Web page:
Once you have found the direction of the force you need to calculate its MAGNITUDE. You can't directly use the standard form of the Lorentz force law since the values of Q, v and B would be very difficult to measure. So you have to convert the equation in terms of things which are easily measured:
F = (I t)(d / t)B simplify...
The boat itself needs a reasonable force to accelerate
it. The following calculations are based on my construction of the boat.
Use F = I d B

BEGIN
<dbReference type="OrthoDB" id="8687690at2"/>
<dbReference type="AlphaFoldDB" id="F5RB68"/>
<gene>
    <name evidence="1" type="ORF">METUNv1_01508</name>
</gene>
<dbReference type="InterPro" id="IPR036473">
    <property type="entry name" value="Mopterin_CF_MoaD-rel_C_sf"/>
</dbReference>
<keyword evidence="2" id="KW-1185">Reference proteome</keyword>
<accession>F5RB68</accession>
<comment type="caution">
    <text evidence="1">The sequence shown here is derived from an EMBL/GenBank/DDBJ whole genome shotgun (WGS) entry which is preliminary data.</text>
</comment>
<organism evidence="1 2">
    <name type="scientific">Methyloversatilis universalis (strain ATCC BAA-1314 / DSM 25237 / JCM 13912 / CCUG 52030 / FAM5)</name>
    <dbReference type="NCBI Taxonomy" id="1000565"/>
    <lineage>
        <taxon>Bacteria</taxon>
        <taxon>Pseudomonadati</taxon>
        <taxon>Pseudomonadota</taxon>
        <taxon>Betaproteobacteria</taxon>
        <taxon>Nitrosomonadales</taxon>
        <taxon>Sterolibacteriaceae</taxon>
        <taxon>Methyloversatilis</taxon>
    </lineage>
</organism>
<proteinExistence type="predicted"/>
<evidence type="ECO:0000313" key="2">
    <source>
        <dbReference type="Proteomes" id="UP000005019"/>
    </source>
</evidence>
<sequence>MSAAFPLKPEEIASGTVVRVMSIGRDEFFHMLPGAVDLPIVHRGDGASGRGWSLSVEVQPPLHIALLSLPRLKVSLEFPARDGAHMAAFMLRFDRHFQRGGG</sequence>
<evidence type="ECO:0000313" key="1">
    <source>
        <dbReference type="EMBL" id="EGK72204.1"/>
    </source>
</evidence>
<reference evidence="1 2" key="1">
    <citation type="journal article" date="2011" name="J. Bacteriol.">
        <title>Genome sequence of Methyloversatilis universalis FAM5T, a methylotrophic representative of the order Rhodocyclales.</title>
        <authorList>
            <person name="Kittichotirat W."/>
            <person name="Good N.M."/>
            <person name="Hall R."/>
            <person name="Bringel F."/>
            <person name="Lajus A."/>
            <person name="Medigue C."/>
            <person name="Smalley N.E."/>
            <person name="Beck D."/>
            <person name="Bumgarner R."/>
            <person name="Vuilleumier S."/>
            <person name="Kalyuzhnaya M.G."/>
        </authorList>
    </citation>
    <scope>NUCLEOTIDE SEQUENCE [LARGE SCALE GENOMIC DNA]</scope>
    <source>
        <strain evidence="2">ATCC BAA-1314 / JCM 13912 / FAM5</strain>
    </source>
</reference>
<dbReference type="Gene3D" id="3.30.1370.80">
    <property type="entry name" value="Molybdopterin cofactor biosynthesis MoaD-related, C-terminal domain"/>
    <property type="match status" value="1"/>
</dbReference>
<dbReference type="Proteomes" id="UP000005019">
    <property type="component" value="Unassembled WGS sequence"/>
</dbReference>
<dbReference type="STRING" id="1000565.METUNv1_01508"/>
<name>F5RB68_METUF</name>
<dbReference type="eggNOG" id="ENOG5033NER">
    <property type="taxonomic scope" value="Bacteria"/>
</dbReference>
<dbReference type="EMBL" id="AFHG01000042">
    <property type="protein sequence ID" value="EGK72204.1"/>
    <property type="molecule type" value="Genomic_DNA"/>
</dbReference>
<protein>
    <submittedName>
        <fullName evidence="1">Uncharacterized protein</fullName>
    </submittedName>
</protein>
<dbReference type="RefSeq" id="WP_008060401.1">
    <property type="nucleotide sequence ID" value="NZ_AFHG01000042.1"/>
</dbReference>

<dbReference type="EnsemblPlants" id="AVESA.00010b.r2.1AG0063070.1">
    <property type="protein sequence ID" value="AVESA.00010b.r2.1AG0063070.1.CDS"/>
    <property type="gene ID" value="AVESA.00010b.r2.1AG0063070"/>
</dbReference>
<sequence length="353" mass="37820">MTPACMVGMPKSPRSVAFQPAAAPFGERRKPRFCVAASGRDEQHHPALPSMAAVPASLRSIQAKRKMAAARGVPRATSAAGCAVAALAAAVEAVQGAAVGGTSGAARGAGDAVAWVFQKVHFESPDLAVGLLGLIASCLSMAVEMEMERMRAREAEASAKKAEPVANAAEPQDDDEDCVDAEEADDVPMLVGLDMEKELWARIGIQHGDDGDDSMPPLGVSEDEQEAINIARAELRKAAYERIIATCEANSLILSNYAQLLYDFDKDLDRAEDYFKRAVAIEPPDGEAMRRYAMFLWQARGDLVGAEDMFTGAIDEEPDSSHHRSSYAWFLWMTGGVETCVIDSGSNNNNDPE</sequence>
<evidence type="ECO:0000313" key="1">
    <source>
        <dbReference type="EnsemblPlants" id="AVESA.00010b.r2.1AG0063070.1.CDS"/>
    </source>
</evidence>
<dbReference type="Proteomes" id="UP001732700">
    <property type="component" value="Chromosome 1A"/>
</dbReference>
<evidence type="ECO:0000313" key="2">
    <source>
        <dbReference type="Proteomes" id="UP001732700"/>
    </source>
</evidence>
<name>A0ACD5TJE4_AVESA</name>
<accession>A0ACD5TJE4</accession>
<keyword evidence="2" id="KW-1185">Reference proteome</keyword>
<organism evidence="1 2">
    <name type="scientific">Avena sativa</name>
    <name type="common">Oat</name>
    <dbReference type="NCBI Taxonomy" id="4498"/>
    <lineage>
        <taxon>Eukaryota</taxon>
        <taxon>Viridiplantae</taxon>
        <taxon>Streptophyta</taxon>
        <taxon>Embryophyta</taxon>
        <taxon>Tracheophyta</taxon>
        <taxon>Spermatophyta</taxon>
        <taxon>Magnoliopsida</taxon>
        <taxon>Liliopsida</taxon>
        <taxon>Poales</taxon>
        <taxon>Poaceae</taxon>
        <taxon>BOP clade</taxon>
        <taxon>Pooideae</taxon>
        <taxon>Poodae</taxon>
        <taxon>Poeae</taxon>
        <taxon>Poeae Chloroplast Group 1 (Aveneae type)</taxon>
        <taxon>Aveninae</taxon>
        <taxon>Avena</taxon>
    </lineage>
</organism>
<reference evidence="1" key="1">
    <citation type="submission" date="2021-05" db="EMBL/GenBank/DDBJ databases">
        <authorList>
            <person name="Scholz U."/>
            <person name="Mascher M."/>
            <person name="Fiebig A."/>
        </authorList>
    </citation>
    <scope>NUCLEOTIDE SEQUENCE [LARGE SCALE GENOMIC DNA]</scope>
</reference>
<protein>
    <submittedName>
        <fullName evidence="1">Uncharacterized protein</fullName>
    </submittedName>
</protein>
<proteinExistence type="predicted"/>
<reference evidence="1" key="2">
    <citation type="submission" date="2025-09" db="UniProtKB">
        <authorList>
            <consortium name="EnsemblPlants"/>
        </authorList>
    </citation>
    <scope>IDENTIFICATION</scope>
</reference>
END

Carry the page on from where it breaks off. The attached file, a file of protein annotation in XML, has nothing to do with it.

I = 3 A (short circuit current between electrodes)
d = 2.7 cm (0.027 m) (distance between electrodes)
B = 0.2 T ( S.I. units: 0.2 N/(A*m) measured)
therefore force on water (force propelling the boat) is:
F = (3.0 A)(0.027 m)(0.2 N/(A*m))
It is only natural that students in grade 12 physics don't have an intuitive idea of how much this force actually is, so to put things into perspective you ask the question:
what mass would this be if the force is due to gravity acting on that mass?
Boat has mass 0.470 kg
F = ma therefore a = F/m = (0.0162N)/(0.47kg) = 0.04 m/ s2
What speed will the boat be going after 30 s?
a = v/t therefore v = at = (0.04m/s2)(30s) = 0.0012 m/s = 1.2 mm/s
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